Michael McFaul & Kathyrn Stoner-Weiss, "Mission to Moscow: Why Authoritarian Stability is a myth." Foreign Affairs. January-February 2008, in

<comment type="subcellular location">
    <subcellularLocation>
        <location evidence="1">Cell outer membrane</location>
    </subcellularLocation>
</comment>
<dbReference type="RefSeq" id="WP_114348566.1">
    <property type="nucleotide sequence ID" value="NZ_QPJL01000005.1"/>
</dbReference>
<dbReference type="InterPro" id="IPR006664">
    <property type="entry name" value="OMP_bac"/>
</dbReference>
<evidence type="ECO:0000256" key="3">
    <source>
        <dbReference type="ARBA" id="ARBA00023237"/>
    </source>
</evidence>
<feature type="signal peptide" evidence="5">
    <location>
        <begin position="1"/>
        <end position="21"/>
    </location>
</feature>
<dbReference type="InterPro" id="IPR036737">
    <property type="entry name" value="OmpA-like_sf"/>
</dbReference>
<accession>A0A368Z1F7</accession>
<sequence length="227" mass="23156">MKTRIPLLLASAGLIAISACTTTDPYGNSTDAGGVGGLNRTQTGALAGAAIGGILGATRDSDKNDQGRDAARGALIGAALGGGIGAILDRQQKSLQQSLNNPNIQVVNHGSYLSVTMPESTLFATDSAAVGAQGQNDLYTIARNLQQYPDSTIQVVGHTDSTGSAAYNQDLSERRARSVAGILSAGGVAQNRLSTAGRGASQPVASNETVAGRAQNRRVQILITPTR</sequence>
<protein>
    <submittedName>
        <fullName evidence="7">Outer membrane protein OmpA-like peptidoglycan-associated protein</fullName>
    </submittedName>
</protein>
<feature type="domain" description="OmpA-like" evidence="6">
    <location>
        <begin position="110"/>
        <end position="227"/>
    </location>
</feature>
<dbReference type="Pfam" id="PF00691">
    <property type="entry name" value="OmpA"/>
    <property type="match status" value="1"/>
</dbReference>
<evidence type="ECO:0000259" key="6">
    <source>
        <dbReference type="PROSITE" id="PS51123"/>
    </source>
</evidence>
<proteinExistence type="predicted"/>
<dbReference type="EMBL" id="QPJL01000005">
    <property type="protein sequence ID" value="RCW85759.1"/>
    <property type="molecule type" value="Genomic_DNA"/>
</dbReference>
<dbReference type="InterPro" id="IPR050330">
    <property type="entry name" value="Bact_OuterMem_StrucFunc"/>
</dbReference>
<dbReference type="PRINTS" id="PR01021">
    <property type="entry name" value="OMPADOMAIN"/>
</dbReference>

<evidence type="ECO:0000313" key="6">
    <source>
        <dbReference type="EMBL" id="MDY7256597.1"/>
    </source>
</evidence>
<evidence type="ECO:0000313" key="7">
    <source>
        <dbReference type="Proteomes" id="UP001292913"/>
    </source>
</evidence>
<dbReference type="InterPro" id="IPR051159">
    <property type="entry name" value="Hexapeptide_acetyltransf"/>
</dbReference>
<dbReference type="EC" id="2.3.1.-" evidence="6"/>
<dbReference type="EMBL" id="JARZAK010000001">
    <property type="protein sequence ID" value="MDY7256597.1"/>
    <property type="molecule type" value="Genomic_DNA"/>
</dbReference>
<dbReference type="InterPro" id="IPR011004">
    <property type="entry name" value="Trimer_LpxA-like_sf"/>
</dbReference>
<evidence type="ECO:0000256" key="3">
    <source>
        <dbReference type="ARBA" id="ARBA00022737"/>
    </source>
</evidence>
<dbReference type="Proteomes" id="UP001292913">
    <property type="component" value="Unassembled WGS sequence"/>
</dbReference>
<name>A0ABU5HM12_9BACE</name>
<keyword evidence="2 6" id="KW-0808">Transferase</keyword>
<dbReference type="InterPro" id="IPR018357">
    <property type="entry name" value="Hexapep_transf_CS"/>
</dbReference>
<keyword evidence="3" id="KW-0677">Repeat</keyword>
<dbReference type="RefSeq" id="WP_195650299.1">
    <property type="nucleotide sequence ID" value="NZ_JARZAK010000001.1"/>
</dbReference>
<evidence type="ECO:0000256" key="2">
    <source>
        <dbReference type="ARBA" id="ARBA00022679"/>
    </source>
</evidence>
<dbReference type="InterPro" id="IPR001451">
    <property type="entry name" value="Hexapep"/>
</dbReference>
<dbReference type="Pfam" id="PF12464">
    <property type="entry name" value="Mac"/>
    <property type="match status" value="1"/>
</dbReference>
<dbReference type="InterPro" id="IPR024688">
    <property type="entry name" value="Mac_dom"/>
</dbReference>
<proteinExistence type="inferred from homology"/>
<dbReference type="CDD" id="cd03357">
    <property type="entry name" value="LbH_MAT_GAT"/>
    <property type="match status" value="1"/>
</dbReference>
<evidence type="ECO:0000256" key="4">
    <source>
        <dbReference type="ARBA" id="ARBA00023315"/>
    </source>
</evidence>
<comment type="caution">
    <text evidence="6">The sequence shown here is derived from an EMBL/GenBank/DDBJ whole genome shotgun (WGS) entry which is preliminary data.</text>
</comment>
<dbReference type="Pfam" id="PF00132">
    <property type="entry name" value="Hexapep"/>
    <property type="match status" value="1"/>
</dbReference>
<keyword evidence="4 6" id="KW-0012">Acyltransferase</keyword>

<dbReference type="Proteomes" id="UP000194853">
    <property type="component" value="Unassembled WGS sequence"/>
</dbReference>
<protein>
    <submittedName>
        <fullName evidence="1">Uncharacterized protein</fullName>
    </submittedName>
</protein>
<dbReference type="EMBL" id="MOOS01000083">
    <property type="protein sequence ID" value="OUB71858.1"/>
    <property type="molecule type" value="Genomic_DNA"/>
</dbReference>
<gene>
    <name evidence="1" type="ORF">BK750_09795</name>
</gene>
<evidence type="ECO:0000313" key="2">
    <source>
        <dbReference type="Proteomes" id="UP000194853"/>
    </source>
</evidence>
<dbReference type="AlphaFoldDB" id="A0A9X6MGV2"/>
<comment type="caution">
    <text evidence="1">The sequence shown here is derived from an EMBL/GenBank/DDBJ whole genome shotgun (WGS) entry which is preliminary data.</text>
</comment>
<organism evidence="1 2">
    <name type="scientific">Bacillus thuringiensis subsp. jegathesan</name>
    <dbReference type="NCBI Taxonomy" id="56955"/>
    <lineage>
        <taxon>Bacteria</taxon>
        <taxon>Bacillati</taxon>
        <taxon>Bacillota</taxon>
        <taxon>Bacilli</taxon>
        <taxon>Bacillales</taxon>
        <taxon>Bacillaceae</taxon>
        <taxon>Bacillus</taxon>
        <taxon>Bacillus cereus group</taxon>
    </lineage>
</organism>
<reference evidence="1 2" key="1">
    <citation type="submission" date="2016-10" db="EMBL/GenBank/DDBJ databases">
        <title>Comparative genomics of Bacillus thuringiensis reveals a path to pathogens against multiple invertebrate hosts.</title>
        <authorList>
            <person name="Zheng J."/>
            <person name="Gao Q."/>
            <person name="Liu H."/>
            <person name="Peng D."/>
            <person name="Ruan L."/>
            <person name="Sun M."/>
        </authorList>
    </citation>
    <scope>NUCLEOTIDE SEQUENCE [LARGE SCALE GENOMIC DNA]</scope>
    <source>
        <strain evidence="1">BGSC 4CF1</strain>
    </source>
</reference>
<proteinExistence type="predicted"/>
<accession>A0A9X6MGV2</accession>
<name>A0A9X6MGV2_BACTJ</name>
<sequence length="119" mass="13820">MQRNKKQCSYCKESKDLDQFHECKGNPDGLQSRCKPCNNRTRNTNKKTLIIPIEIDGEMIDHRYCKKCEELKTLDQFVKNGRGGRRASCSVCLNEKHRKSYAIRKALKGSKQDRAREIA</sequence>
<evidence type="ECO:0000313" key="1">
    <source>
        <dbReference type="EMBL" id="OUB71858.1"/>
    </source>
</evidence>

Allow me be the first to admit that I was erroneously filled with foreboding when Professor McFaul was first mentioned as being appointed to head the National Security Council's Russian 'desk'. As the Senior staffer dealing with Russia on the American National Security Council, McFaul I thought was going to preside over a continuation of the Bush regime's anti-Russian / anti-Putin policies. And as we see from Dmitri Trenin's article, this has proven to be not the case. Which merely means that one cannot necessarily take entirely seriously the writings of academics on foreign affairs, prior to their term of office & time in power. The example of Henry Kissinger being of course the most notable of all: a skeptic of unbridled American hegemony vis-`a-vis Western Europe, he of course became notoriously thin-skinned and arrogant vis-`a-vis those same Western Europeans when he came to power, especially in the years spanning 1971-1976. Many other examples spring to mind of course. The upshot is that in the irony of history, the American President, least interested in both Europe and Russia has put forth possibly most rational and constructive Russian policy since the days of Bush the Elder. As Trenin cogently argues, while not necessarily muzzling American concerns about Russian human rights problems, McFaul has decided to work around such pitfalls and come to agreement with Moskva on issues of mutual benefit. Such as Afghanistan, Persia and so it appears so far Libya. While one cannot gainsay the fact that the current rulers in the Kremlin, for reasons of primat der Innenpolitik may engage in policies which might overturn the entire 'reset', at the moment, the policy appears to be one that in comparison with the state of the relationship circa 2007-2008, is almost idyllic. Leading this observer to echo, Mme. Mere (Mme. Bonaparte): 'let us just hope that it lasts'.